Showing posts from 2016

3D mapping of Oldham landowners in 1829

I'm currently trying to make a 3D model of Dunn's map of Oldham in 1829.

Here are two versions:

It's easier to navigate on a touch screen. If you're on a standard PC then zoom in by pressing ctrl + shift and the up button.

Still work in progress as I haven't entered the whole of Dunn's index of landowners and occupants.

Quick summary of how to do it:
1. geo-reference the map in QGIS
2. draw the polygons of the buildings, remembering to add a column in attributes for number of floors. I've estimated this as I don't know the real heights, so for cottages I've put 2 floors, houses 3 floors and big buildings like factories and churches I've put 6 to make them stand out.
3. use the 'threejs' plugin in QGIS. This automatically converts the floor heights into the z co-ordinate - really easy. It makes it into a html fil…

Radical protest, the North, and the spatial turn

Two updates from me:

1. Listen to The Matter of the North, an excellent series about the North of England, produced by Faith Lawrence for BBC Radio 4. I'm on the 'Radical North' programme, on Kersal Moor discussing the landscapes of Chartist meetings. Robert Poole is down the road on the site of Peterloo:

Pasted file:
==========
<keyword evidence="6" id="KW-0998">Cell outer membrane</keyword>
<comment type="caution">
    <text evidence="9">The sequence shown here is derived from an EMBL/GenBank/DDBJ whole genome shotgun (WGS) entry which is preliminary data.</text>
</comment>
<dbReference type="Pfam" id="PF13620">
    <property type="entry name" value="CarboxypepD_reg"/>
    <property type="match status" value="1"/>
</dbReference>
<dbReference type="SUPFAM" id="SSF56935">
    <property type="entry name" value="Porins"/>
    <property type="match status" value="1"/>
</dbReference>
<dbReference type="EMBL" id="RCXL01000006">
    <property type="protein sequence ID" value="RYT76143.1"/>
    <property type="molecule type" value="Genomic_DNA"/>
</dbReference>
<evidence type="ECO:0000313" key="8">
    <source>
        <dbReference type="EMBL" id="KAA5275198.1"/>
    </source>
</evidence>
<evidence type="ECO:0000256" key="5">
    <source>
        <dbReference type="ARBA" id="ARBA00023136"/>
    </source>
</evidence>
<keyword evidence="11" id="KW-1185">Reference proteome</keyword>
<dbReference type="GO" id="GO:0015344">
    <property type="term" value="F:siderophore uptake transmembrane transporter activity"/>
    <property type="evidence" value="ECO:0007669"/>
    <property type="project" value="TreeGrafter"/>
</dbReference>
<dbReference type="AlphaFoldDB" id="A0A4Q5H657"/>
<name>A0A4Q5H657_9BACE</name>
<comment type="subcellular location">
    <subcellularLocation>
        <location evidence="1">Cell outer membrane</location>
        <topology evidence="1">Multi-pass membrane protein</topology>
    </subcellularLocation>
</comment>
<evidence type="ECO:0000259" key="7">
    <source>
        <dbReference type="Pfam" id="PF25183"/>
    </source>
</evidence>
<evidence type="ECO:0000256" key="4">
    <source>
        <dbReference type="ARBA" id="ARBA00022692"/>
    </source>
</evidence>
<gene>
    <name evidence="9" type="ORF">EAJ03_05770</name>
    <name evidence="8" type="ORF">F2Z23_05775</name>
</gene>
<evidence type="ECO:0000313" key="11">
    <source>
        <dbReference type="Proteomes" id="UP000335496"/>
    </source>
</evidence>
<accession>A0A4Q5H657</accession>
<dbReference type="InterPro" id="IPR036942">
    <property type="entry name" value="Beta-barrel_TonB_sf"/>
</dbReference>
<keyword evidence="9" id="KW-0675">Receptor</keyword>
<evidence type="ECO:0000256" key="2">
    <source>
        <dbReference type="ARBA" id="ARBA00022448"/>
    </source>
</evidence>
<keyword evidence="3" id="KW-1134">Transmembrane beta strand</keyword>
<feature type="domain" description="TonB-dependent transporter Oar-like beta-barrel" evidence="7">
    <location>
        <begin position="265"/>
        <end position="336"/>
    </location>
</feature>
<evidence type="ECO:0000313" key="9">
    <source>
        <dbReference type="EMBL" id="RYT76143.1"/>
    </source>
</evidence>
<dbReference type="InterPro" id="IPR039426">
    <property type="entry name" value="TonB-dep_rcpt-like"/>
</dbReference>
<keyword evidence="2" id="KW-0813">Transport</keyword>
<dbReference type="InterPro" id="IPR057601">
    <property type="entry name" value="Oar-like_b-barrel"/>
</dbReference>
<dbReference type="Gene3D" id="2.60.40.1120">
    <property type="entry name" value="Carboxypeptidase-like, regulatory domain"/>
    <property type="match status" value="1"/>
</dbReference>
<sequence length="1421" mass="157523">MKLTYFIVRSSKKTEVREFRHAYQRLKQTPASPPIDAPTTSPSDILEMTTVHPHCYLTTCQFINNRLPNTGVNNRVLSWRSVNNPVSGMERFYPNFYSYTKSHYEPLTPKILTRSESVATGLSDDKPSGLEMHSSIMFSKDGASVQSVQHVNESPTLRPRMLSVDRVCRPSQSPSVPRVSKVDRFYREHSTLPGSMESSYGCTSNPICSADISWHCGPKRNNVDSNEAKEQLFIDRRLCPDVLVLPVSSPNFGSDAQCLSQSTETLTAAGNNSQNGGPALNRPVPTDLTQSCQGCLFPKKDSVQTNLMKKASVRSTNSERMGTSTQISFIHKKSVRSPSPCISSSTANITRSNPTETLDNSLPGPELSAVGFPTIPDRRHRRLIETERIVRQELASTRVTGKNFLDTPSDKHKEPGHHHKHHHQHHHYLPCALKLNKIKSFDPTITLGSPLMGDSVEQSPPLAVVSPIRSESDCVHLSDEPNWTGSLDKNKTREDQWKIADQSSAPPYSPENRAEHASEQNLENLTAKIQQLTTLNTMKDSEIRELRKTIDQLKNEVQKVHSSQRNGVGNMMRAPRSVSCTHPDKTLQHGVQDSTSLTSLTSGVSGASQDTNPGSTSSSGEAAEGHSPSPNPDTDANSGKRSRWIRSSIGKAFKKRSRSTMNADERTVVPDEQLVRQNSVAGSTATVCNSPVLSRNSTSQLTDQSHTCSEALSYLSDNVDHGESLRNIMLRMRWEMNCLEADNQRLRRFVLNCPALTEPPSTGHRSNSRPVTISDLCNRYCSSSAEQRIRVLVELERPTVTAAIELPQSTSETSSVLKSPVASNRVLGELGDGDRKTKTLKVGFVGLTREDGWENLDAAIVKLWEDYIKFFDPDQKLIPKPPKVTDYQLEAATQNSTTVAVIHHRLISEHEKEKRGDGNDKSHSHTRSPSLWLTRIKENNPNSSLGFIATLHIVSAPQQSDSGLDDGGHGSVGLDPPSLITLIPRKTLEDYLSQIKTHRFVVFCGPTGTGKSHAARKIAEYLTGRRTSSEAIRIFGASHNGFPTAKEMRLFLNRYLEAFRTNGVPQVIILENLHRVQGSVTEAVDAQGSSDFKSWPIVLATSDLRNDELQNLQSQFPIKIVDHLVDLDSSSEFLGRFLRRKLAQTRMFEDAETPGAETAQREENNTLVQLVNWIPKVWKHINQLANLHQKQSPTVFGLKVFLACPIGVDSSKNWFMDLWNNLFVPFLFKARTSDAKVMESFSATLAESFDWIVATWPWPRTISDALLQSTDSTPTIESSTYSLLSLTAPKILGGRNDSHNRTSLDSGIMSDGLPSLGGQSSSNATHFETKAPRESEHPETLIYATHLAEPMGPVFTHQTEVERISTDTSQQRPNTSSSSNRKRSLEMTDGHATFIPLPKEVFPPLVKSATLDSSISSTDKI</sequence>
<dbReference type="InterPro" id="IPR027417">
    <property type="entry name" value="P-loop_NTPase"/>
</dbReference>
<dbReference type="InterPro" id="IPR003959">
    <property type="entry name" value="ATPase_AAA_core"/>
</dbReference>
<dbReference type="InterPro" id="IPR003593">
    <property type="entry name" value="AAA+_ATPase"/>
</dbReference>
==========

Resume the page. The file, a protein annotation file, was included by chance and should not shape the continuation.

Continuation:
2.  Here's an exchange between Mike Sanders and me on the 'spatial turn' in his review of my book:

Adventures in QGIS continued

I'll do some how to guides on my experiments in QGIS with historical maps soon, but here's an aide memoire of the tutorials I've used:

Creating a heat map:

Creating a contour map:

And to show that I'm just messing around and not doing this systematically, here's my failed experiment to warp geo-referenced maps onto a DEM (elevation) layer:

Apparently north Manchester has a mountain range according to this...

digital mapping experiments in QGIS

I've been messing around with QGIS and old maps of Manchester. My approach at the moment is 'layer as many maps as I can find' and 'add as many different databases as I can' on the map and see what happens. I'll add some contextual and analytical information in another post.